Comprehensive Minority Biomedical Branch (Institutions)
It is clear that the success of research designed to reduce the disproportionate burden of cancer incidence and mortality in many underrepresented minority populations will depend substantially on the presence of a cadre of culturally sensitive, well-trained competitive underrepresented minority researchers. To achieve CMBB's goal to increase the number of underrepresented minorities participating as competitive NCI/NIH-funded cancer researchers, the CMBB is relying on three main strategies:
I. To broaden the participation of underrepresented minority individuals in cancer-related research and training activities while encouraging them to become independent/competitive cancer researchers. This approach, called Continuing Umbrella of Research Experiences for Underrepresented Minorities (CURE) Program, begins by offering introductory science experiences at the high school level and continuing progressively and selectively to the production of well-trained underrepresented minority scientists conducting independent cancer research.
II. To raise the competitive research capacity of Minority-Serving Institutions (MSIs). This concept focuses on Minority-Serving Institutions (MSIs: Historically Black Colleges and Universities [HBCUs], Hispanic-Serving Institutions [HSIs], and Tribal Institutions (e.g., Colleges) serving Native American populations) and NCI-designated Cancer Centers and is called the Minority Institution/ Cancer Center Partnership Program (MI/CCP). The long-range goals of the MI/CCP program are to increase the cancer research capabilities at the MSIs; to increase the number of underrepresented minority scientists engaged in cancer research and other related cancer activities; and to improve the effectiveness of NCI-designated Cancer Centers in developing and sustaining activities focused on the disproportionate incidence, morbidity and mortality in underrepresented minority populations.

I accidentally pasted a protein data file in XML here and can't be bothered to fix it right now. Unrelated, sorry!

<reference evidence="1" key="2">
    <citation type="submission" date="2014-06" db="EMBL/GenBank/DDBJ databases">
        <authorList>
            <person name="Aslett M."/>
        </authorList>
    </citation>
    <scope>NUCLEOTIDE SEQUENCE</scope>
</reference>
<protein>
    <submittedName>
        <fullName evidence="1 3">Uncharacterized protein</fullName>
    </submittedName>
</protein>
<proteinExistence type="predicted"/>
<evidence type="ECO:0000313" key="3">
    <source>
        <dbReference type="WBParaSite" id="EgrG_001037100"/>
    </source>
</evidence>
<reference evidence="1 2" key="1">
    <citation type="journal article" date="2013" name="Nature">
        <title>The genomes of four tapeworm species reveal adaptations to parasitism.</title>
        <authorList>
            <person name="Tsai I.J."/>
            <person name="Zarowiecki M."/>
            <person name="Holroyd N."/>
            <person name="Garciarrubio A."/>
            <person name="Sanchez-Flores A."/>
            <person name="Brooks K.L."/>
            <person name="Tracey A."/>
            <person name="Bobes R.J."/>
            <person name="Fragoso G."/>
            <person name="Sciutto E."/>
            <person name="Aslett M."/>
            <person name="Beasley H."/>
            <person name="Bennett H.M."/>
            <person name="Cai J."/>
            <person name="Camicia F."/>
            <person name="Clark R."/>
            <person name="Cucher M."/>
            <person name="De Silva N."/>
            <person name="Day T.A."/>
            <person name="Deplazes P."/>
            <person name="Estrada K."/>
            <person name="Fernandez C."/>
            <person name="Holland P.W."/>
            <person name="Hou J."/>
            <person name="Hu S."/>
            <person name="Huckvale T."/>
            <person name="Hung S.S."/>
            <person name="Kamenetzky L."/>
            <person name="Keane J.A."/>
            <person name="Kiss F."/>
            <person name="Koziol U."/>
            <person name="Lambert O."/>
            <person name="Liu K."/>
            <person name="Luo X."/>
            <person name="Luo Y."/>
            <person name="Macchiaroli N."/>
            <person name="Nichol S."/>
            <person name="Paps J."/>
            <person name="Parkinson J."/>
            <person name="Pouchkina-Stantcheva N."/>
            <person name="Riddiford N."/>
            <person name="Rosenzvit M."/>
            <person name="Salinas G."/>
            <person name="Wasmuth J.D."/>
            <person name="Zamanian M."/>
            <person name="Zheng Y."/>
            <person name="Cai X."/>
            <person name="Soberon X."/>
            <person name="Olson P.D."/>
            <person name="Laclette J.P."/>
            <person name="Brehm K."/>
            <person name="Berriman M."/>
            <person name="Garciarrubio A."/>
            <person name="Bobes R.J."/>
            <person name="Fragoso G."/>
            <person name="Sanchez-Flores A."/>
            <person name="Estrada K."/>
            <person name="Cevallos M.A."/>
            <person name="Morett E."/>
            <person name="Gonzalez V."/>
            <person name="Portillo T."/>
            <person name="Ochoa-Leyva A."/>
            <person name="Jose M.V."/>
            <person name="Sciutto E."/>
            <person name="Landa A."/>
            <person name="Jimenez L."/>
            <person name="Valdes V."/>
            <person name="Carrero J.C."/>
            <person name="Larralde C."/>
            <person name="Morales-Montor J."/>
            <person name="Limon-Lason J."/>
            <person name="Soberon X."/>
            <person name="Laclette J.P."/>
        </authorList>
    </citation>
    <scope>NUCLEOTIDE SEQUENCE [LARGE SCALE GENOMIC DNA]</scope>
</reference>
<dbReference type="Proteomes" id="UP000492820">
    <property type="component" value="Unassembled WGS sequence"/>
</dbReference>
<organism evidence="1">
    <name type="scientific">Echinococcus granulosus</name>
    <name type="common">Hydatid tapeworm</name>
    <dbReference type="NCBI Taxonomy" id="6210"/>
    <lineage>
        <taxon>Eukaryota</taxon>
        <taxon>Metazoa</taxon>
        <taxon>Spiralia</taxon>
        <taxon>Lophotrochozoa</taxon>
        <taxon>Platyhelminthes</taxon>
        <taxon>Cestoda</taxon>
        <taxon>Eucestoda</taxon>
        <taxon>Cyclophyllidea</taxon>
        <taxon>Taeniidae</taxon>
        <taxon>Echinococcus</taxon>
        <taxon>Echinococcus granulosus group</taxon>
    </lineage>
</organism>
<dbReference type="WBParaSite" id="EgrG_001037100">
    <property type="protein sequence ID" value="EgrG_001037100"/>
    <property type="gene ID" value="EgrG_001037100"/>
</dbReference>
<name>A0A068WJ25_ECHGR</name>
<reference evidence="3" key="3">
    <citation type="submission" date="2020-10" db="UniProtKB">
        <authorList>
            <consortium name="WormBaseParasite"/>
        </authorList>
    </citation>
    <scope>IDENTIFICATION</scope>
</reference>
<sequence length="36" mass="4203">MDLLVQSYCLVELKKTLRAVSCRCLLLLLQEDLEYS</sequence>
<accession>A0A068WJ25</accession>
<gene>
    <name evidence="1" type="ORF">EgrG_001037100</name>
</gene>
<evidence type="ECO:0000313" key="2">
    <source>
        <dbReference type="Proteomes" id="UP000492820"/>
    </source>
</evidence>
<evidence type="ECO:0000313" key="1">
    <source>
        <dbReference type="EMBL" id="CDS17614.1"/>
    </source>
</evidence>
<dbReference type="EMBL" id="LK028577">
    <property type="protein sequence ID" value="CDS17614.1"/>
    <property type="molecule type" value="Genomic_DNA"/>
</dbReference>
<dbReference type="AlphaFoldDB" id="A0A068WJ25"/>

III. To become a national resource and help raise the level of the effectiveness of other programs and organizations inside and outside the NCI/NIH that are sincerely interested in increasing the number of competitive underrepresented minority individuals and institutions participating in the cancer research enterprise.